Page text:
These days it appears we need umbrellas even on a sunny days. What do I mean when I say this?
This weekend we heard the Republican nominee say sexist, ugly statements about power and money. There was no-one that I know who found joy in discovering that a man who has come so close to becoming president of the United States speaks the way which was uncovered this weekend. On top of all of the negative political news this weekend, which was punctuated with a tense televised national debate, there was Hurricane Matthew who had left Haiti devastated- again. This is what I mean when I say even on sunny days we feel we need an umbrella.

Clearly, our nation is at a cross-roads. There are many Americans who feel forgotten, left behind and disenfranchised. Our next president will have to address these national issues and the many issues facing international communities, nations  and continents world-wide.  In these moments and times, what do we as individuals do to stabilze ourselves, our lives, in what seems to be an unstable and disintergrating world?

I have pondered the answer to this question for many years and here’s the answer: Get to perfect.

Here’s how I got to perfect: The universe is perfectly designed. Things happen either good or bad- which is an opinion- not a fact. For instance, rain can be good for the farmer, bad for the bride with the outside wedding, etc.  So, regardless of our opinion things happen.  There are some events which are generally considered bad: murder, racism, child abuse, elder abuse, animal abuse, hurricanes, tornadoes, earthquakes and sunamis are all generally considered bad or evil or natural disasters. “Good” tends to be more diverse and includes all things sourced from Love.

Getting to perfect requires an acceptance of the current, immediate “now”  and a willingness to do something about it; or disprove its sense of being all pervasive. In an every day practice getting to perfect requires an acceptance of things like traffic; rain when you want sunshine; heat when it is cold; cool when it is stiffling hot and the willingness to accept that’s the way it is right now. It doesn’t have to be “that way” forever. What can you do in the mean time? What actions are required and appropriate? Asking and answering these questions put us into solving the issue rather than wallowing in our frustration, anger, dissapointment and inaction.

I suppose getting to perfect requires flexibility, the ability to pivot and options. The level of which one has the ability to  pivot, to be flexible and to have options determines the ease or quickness of getting to perfect. Worrying or agonizing about what you cannot change is a receipe for frustration. Acceptance of what we cannot change- like weather or traffic- is the first step to getting to perfect. Oh, I’m going to be late. That’s perfect because… I can’t go outside and garden… perfect I can now clean out that drawer, closet, the refrigerator. I admit, it’s not always easy or possible to pivot and make another choice or take another action or make an alternative plan. You can choose how you feel or react, even better yet you can pivot from the negative emotion even if that’s your first reaction, it doesn’t have to be your continuing or final emotion.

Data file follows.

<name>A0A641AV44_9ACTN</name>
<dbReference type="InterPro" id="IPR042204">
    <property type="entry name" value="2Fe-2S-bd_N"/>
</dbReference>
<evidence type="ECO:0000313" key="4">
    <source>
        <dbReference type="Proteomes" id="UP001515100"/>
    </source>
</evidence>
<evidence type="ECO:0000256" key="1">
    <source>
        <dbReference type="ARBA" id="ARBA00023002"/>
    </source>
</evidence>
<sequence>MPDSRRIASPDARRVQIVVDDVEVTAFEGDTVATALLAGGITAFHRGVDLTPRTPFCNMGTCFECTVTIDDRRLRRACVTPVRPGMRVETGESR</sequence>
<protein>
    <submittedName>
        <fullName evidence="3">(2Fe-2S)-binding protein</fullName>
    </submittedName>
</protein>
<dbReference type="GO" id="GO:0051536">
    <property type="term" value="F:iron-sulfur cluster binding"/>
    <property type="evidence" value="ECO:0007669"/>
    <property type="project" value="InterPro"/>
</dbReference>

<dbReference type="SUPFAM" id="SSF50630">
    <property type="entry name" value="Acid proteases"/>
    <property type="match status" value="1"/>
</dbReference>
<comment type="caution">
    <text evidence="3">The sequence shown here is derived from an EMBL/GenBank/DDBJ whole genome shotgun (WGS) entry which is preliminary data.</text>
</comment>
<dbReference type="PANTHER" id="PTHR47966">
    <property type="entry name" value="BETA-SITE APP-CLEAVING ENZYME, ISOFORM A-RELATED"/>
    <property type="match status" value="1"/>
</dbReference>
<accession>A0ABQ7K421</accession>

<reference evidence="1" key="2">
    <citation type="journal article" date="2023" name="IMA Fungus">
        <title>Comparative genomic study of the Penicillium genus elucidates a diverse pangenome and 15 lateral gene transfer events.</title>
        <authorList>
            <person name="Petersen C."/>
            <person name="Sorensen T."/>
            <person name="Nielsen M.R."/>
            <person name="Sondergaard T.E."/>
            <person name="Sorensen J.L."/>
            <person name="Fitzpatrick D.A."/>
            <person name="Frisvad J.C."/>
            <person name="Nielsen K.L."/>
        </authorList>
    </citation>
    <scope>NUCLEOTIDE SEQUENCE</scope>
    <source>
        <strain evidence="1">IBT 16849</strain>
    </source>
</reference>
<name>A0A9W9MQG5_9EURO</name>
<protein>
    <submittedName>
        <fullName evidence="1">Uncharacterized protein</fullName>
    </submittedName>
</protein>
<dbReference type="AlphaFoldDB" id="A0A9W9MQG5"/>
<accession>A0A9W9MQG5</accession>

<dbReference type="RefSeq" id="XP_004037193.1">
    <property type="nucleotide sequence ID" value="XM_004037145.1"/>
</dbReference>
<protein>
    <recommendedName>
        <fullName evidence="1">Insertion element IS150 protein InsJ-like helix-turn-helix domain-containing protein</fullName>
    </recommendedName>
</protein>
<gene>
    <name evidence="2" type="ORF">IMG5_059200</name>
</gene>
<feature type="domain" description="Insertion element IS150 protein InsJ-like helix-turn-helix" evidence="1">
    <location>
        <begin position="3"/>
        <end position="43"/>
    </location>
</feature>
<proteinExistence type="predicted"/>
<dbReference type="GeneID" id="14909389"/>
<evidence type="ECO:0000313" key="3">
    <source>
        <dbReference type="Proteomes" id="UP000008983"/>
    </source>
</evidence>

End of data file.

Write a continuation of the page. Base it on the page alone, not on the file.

Getting to perfect is not a form of denial. Denial requires a refusal to accept reality. Getting to perfect requires an intimitate and close up relationship with reality inorder to pivot quickly and effectively.
I think the greatest value of getting to “perfect” quickly is not spending a lot of time in anger, dissapointment and suffering from wanting something that clearly is not going to happen- at least not in the moment. When one plunges into despair or rushes to anger, declaring “It’s perfect” allows these emotions to dissapate faster. From making a declaration of “perfect” allows for the new and unexpected to be created.  In fact, declaring “it’s perfect” creates an unexpected future in which to live into.

Try it the next time the unexpected or the unwanted occurs. It may seem  an empty statement at first, but over time declaring “it’s perfect” opens the door to the new, the different, the unexpected that one discovers from pivoting and choosing what is in the now.

With love and light,

Brianna S. Clark,
Your Fellow Journeyer

photo credit: www.digicrea.be – Analog & Open Source Photography <a href=”http://www.flickr.com/photos/128124352@N08/28849755361″>Friendship</a> via <a href=”http://photopin.com”>photopin</a> <a href=”https://creativecommons.org/licenses/by-nc-nd/2.0/”>(license)</a>


The photo of the female Episcopalean priest is an example of the inroads women have made in all professions. This woman and I met in a coffee shop and I took the photo. In opposite is the picture of the 12 year old  Afghan child bride. I am saddened that young girls are being married off to become wives when they are still children. According to the International Center for Research on Women, one third of girls in the developing world are married before they are 18.  One in 9 are married before they are 15.

This week was revealing to me about me. This week I took off my mask, showing my audience what I looked like make-up free. Equally illuminating, is the persona, the person who I present to the world which is reflected in the selfie of me in sun glasses on my way to work this morning.

I dealt with people in various forms of crisis. I had to portion out and balance how much I could give to each. It is wisdom that deals with competeing needs. I did something which I have not done in the past, which was ask for help.  I am particularly proud that I took care of myself. I ate well and I excercised and got at least six hours of sleep each night.

I am grateful for the friends who came to my rescue this week, even though all of us knew that all I needed was the knowledge of the team behind and before me and  by each side.

I had accepted several challenging commitments, each within themselves  possibly overwhelming.   I performed at my heighest level of possible performance. I am saddened for some of the choices that I had to make for the good of the group. Those descisions are always hard.

There are uncountable challenges in the world today. Find the best in  your life.  Hold on . Add to it.  Give some away. Share.

Let’s keep striving.

With light and love,

Brianna S. Clark
Your Fellow Journeyer